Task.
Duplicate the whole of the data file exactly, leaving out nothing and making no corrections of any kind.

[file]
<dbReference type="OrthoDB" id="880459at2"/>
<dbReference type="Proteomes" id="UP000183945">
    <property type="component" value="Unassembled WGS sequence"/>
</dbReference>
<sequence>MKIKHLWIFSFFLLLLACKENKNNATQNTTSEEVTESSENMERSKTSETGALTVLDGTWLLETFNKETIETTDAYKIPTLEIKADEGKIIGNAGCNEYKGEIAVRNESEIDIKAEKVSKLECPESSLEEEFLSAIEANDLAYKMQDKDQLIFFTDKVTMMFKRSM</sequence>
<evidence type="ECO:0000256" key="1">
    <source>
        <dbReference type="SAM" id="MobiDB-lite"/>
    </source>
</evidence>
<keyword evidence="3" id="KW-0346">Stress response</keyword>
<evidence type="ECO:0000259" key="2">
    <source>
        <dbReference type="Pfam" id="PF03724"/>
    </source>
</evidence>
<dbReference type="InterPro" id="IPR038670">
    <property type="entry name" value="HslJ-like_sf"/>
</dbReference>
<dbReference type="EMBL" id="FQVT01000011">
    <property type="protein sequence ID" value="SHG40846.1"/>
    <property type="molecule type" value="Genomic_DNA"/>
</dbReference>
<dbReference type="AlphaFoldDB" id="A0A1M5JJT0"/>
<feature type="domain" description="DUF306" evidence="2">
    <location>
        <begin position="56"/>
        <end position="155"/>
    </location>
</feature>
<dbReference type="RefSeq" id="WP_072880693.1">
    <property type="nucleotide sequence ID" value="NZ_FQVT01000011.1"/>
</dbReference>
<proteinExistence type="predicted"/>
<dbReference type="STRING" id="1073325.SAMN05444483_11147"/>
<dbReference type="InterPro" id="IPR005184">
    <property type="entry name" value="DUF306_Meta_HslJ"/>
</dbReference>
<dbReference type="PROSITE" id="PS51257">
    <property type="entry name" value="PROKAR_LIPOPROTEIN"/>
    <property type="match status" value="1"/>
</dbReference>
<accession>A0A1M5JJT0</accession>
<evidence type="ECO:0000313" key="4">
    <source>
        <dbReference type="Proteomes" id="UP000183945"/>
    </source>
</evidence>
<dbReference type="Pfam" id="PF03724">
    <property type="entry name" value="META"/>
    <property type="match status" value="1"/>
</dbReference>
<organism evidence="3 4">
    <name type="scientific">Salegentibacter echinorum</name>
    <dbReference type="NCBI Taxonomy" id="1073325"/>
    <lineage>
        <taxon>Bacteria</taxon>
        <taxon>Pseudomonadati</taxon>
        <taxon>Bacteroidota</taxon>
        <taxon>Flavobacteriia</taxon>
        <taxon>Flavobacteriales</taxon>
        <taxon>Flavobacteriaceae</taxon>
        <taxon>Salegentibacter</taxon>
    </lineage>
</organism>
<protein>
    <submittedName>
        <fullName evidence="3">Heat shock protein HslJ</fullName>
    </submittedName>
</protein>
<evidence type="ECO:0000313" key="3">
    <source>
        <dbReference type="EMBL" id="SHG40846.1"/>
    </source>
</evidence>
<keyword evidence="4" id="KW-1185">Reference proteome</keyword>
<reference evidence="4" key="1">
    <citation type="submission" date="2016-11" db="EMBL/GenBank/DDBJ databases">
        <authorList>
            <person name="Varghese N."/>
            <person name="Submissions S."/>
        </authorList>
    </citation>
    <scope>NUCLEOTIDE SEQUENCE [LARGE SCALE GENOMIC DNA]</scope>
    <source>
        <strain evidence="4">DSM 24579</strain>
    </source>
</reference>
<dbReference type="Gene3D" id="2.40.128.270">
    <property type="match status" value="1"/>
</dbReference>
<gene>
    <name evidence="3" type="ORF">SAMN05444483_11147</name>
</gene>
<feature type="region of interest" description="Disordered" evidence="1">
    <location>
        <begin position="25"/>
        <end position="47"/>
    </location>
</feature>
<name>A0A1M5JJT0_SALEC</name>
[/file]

<dbReference type="OrthoDB" id="880459at2"/>
<dbReference type="Proteomes" id="UP000183945">
    <property type="component" value="Unassembled WGS sequence"/>
</dbReference>
<sequence>MKIKHLWIFSFFLLLLACKENKNNATQNTTSEEVTESSENMERSKTSETGALTVLDGTWLLETFNKETIETTDAYKIPTLEIKADEGKIIGNAGCNEYKGEIAVRNESEIDIKAEKVSKLECPESSLEEEFLSAIEANDLAYKMQDKDQLIFFTDKVTMMFKRSM</sequence>
<evidence type="ECO:0000256" key="1">
    <source>
        <dbReference type="SAM" id="MobiDB-lite"/>
    </source>
</evidence>
<keyword evidence="3" id="KW-0346">Stress response</keyword>
<evidence type="ECO:0000259" key="2">
    <source>
        <dbReference type="Pfam" id="PF03724"/>
    </source>
</evidence>
<dbReference type="InterPro" id="IPR038670">
    <property type="entry name" value="HslJ-like_sf"/>
</dbReference>
<dbReference type="EMBL" id="FQVT01000011">
    <property type="protein sequence ID" value="SHG40846.1"/>
    <property type="molecule type" value="Genomic_DNA"/>
</dbReference>
<dbReference type="AlphaFoldDB" id="A0A1M5JJT0"/>
<feature type="domain" description="DUF306" evidence="2">
    <location>
        <begin position="56"/>
        <end position="155"/>
    </location>
</feature>
<dbReference type="RefSeq" id="WP_072880693.1">
    <property type="nucleotide sequence ID" value="NZ_FQVT01000011.1"/>
</dbReference>
<proteinExistence type="predicted"/>
<dbReference type="STRING" id="1073325.SAMN05444483_11147"/>
<dbReference type="InterPro" id="IPR005184">
    <property type="entry name" value="DUF306_Meta_HslJ"/>
</dbReference>
<dbReference type="PROSITE" id="PS51257">
    <property type="entry name" value="PROKAR_LIPOPROTEIN"/>
    <property type="match status" value="1"/>
</dbReference>
<accession>A0A1M5JJT0</accession>
<evidence type="ECO:0000313" key="4">
    <source>
        <dbReference type="Proteomes" id="UP000183945"/>
    </source>
</evidence>
<dbReference type="Pfam" id="PF03724">
    <property type="entry name" value="META"/>
    <property type="match status" value="1"/>
</dbReference>
<organism evidence="3 4">
    <name type="scientific">Salegentibacter echinorum</name>
    <dbReference type="NCBI Taxonomy" id="1073325"/>
    <lineage>
        <taxon>Bacteria</taxon>
        <taxon>Pseudomonadati</taxon>
        <taxon>Bacteroidota</taxon>
        <taxon>Flavobacteriia</taxon>
        <taxon>Flavobacteriales</taxon>
        <taxon>Flavobacteriaceae</taxon>
        <taxon>Salegentibacter</taxon>
    </lineage>
</organism>
<protein>
    <submittedName>
        <fullName evidence="3">Heat shock protein HslJ</fullName>
    </submittedName>
</protein>
<evidence type="ECO:0000313" key="3">
    <source>
        <dbReference type="EMBL" id="SHG40846.1"/>
    </source>
</evidence>
<keyword evidence="4" id="KW-1185">Reference proteome</keyword>
<reference evidence="4" key="1">
    <citation type="submission" date="2016-11" db="EMBL/GenBank/DDBJ databases">
        <authorList>
            <person name="Varghese N."/>
            <person name="Submissions S."/>
        </authorList>
    </citation>
    <scope>NUCLEOTIDE SEQUENCE [LARGE SCALE GENOMIC DNA]</scope>
    <source>
        <strain evidence="4">DSM 24579</strain>
    </source>
</reference>
<dbReference type="Gene3D" id="2.40.128.270">
    <property type="match status" value="1"/>
</dbReference>
<gene>
    <name evidence="3" type="ORF">SAMN05444483_11147</name>
</gene>
<feature type="region of interest" description="Disordered" evidence="1">
    <location>
        <begin position="25"/>
        <end position="47"/>
    </location>
</feature>
<name>A0A1M5JJT0_SALEC</name>